ASTK15714U COURSE: Xi Jinping’s anti-corruption campaign in China
Valgfag - International Relations, Diplomacy and Conflict
Valgfag - SRM IV
Bachelorlevel: 10 ECTS
Masterlevel: 7,5 ECTS
Since Xi Jinping took power after the 18th Party Congress in 2012, he has initiated an unprecedented anti-corruption campaign in China, targeting both “tigers and flies”, ranging from the party, the administration, the People’s Congress, the State-Owned Enterprises (SOEs), the universities, the military, etc. While the momentum of the anti-corruption campaign is still high, several questions are worth inquiring into, with regard to: who are these main actors implementing and sustaining the anti-corruption campaign? Who are those “tigers and flies” that they are targeting at? How do they implement and keep the momentum of the anti-corruption campaign? Why do they initiate and carry on the anti-corruption campaign? And lastly, what are the results of the last four years of anti-corruption campaign? During this course, these questions are expected to be answered, by looking into in particular the role of Central Commission for Discipline Inspection (CCDI), and how it has initiated and sustained the anti-corruption campaign up till now.
The course is expected to be structured according to the following tentative headings.
- The role of CCDI in general
- The history of CCDI and previous anti-corruption campaigns
- The investigated tigers: anti-corruption on top
- The investigated flies: anti-corruption at the grassroots
- Anti-corruption in key sectors 1: SOEs, People’s Congress, Party Organs
- Anti-corruption in key sectors 2: military, CCDI, corruption fugitives
- The strategies of the anti-corruption campaign
- The propaganda of the anti-corruption campaign
- The reasons behind the anti-corruption campaign
- Assess the results of the anti-corruption campaign 1
- Assess the results of the anti-corruption campaign 2
- Case presentation
- Conclusion and summing up
Students will get to know in detail the development and the current situation of the anti-corruption campaign in China, especially with regard to the operation of the Central Committee for Discipline and Investigation in China, as well as the investigated officials. Besides, students will obtain broader knowledge of the authoritarian regime in China, such as the propaganda of the communist party, the role of the State-Owned Enterprises, as well as the strategy of the party to push for reforms.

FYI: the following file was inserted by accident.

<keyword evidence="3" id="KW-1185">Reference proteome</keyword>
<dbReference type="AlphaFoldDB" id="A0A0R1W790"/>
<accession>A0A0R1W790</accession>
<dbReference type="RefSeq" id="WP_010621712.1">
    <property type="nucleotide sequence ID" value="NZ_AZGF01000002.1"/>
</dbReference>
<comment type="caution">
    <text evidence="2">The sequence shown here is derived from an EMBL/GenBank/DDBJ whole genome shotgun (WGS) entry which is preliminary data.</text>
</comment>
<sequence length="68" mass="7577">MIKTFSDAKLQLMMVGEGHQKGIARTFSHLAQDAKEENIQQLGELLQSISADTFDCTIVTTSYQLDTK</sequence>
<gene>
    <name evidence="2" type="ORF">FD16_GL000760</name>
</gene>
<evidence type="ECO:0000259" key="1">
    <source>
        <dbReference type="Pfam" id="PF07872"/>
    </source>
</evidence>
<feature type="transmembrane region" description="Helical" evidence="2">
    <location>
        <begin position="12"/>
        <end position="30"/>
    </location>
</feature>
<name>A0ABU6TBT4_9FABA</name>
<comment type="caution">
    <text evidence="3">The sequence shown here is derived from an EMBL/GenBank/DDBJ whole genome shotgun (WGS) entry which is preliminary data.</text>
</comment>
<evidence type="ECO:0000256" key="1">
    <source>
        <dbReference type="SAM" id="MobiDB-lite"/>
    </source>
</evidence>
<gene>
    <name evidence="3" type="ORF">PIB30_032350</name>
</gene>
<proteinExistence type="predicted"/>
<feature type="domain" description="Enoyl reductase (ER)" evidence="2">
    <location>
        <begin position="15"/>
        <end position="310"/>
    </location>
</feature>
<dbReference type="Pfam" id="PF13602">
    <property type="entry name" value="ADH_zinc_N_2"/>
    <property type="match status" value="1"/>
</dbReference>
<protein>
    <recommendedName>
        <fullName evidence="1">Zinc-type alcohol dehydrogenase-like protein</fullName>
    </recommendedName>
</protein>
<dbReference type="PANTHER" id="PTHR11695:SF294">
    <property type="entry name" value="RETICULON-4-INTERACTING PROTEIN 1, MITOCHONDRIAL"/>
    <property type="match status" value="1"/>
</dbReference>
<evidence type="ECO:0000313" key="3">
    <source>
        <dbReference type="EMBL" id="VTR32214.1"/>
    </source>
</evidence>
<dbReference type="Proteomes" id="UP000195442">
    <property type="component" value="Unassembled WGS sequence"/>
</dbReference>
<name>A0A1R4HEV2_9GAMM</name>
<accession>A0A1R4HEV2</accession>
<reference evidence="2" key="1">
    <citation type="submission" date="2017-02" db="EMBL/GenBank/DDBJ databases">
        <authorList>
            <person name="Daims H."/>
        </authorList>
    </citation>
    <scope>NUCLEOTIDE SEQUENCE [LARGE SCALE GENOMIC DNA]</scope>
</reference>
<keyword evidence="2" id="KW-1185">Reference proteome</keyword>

Students will be able to look into the specific cases of the anti-corruption campaign (especially those “tigers”), identifying how Committee for Discipline and Investigation carry out the investigation, and how the cases are disclosed and reported to the general public.
Students will be able to assess how the western media’s report of the anti-corruption campaign reflects the actual anti-corruption campaign in China. Moreover, students will be able to evaluate the impact the anti-corruption campaign, such as on the operation of the Multi-National Companies in China, and on the general economic and political reform of China.
The course will enable the students to have a more detailed and nuanced understanding of Chinese politics. It helps lay a good foundation for further study on China, such as the authoritarian rule of the communist party, the role of mass media and democracy, and the relation between economic growth and corruption/anti-corruption. Also, this course can benefit students who aim for a career in, for example, risk analysis (on how Chinese anti-corruption campaign influences MNCs in China), diplomacy (on how China cooperate with Denmark in anti-corruption), etc.
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- 7,5 ECTS
- Type of assessment
- Written examinationWritten exam: students will choose one or several western media (don’t need to be in English, so Danish newspaper is very welcome), such as BBC, New York Times, Wall Street Journal, etc, to look into how they report the anti-corruption campaign in China, what are their main opinions, and whether or not there are any changes in the last four years. Then the students are to present their own opinions on whether or not these media reports are persuasive, and if so (or not), why, based on the learning from the course. In a word, the students are to compare the news coverage and the actual anti-corruption campaign in China, and give their own assessment.
- Marking scale
- 7-point grading scale
- Censorship form
- External censorship
Criteria for exam assesment
- Grade 12 is given for an outstanding performance: the student lives up to the course's goal description in an independent and convincing manner with no or few and minor shortcomings
- Grade 7 is given for a good performance: the student is confidently able to live up to the goal description, albeit with several shortcomings
- Grade 02 is given for an adequate performance: the minimum acceptable performance in which the student is only able to live up to the goal description in an insecure and incomplete manner
- Class Instruction